“The other two thirds [of the industry’s production] is dedicated to shell eggs in grocery stores,” Gregory explained. “That’s the one that’s complicated. The retail store doesn’t know how to replace conventional eggs with more expensive eggs.”

Josh Balk, vice president of the farm animal protection team at the Humane Society of the United States, is optimistic that major retailers will meet their 2025 target for all cage-free eggs. “It’s still five years before the phase-in date,” he told Agri-Pulse. “There is a steady increase across the nation and we’re getting close to 20 percent” of laying hens in cage-free systems, he said, compared to the “low single digits 10 years ago.” Balk noted that Whole Foods has been cage-free for nearly a decade and Costco is “very close to cage-free right now.”

Although the price of cage-free eggs may decline if their adoption becomes more widespread, today the gap is considerable. USDA data for the week ending May 24 shows the average supermarket advertised price of conventional grade AA large eggs at $0.90 per dozen and that of the same grade of cage-free white eggs at $1.53 per dozen and brown eggs at $2.96 per dozen.

The impact of higher prices on consumer behavior could be dramatic, according to a study by Jayson Lusk, head of agricultural economics at Purdue, for the Food Marketing Institute (FMI). His survey of more than 2,000 consumers, released last year, found that “more than half of egg shoppers are price sensitive, with limited willingness to pay more for cage-free eggs.” Only 16% said they normally buy cage-free eggs and 17% would not buy eggs if lower-priced conventional eggs were no longer available.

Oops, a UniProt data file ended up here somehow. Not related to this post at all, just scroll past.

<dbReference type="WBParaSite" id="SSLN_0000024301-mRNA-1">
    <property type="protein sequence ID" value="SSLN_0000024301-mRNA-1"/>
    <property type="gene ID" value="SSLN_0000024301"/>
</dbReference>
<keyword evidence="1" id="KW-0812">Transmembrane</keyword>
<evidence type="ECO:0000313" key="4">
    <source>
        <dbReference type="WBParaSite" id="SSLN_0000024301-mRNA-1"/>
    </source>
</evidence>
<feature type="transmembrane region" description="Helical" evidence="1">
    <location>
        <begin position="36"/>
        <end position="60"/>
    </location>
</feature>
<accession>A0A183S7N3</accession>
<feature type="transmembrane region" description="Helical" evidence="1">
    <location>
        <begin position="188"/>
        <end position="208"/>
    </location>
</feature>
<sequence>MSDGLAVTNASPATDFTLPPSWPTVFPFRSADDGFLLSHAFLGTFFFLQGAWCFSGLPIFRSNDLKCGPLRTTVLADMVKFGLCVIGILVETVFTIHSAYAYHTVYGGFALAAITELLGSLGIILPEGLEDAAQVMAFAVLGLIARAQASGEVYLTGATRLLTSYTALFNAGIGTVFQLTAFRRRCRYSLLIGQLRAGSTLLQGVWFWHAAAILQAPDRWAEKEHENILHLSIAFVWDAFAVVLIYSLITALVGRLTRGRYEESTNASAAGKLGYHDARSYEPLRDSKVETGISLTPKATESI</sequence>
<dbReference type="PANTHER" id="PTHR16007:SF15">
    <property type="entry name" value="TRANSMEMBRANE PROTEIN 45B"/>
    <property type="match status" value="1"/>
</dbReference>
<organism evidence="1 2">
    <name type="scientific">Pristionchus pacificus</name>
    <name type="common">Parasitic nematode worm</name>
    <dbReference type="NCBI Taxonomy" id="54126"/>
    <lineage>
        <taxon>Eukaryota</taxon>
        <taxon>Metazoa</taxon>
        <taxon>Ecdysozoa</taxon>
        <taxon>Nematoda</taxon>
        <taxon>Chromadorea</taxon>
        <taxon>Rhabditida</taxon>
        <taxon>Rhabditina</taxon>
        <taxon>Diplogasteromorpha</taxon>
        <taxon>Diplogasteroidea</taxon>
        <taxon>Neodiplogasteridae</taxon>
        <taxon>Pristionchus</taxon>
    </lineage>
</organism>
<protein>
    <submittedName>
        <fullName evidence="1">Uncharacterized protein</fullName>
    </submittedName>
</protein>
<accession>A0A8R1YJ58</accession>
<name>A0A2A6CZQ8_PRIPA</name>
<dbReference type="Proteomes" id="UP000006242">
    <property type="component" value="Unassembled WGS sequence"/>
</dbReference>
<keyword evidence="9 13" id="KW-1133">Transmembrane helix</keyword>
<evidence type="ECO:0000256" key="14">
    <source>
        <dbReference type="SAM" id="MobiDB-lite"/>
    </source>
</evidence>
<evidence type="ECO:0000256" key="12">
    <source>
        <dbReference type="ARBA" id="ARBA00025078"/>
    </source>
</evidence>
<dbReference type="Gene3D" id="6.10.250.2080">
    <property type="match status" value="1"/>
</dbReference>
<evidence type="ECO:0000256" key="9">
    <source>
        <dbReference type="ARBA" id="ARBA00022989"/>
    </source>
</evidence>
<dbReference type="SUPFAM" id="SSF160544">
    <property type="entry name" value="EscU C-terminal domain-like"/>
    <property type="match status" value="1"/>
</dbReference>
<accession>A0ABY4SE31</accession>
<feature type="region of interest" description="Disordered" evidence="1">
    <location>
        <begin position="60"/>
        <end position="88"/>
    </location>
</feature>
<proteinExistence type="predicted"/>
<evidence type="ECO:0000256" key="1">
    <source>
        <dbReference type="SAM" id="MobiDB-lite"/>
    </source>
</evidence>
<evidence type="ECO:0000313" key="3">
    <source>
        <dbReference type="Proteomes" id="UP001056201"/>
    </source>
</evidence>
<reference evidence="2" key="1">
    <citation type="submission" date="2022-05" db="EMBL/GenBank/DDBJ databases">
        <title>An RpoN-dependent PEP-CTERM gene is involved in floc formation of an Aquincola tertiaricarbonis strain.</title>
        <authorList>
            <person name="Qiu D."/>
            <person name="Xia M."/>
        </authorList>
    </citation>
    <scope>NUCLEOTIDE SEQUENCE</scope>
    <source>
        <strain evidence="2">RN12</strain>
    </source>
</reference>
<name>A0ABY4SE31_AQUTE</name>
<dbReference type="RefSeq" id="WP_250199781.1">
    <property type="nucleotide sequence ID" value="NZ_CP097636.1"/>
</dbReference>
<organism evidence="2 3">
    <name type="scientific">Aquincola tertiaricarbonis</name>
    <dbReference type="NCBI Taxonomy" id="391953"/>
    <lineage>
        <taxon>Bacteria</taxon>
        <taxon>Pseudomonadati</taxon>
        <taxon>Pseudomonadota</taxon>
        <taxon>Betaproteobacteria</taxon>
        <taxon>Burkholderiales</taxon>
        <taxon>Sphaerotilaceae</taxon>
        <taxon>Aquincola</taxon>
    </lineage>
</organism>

Jayson Lusk

Jayson Lusk, Purdue

The price differential is explained by the higher costs of production. Gregory pointed out that a study by the Coalition for Sustainable Egg Supply — which included major egg producers and consumers such as McDonald’s and Cracker Barrel — enumerated higher costs of capital, feed and labor and higher death losses of hens in concluding that a cage-free system was 36 percent more expensive to produce eggs than the conventional cage system.

Gregory estimated that the transition to cage-free production from conventional cages would require a $10-11 billion investment. In addition, it would take time. Building a large-scale cage-free egg operation would require 3-4 years, he said, including the time to obtain regulatory permits and obtain the manufactured metal materials for the barns.

Adoption of cage-free production may be higher in states where ballot initiatives or legislative action require it. California’s Proposition 12 — which also dictates raising conditions for hogs and veal calves — would require cage-free supplies effective next January. Similar conditions will follow in the state of Washington and likely Oregon, Gregory noted.

The renewed push by animal rights organizations for state legislative restrictions likely is a realization that food retailers are having difficulty meeting the pledges — made largely because of pressure from animal rights activists — and may not be able to fulfill their commitments, he said. The activists now “are trying to figure out another way to force retailers and consumers to be cage-free only,” he added. “They are hedging their bets.”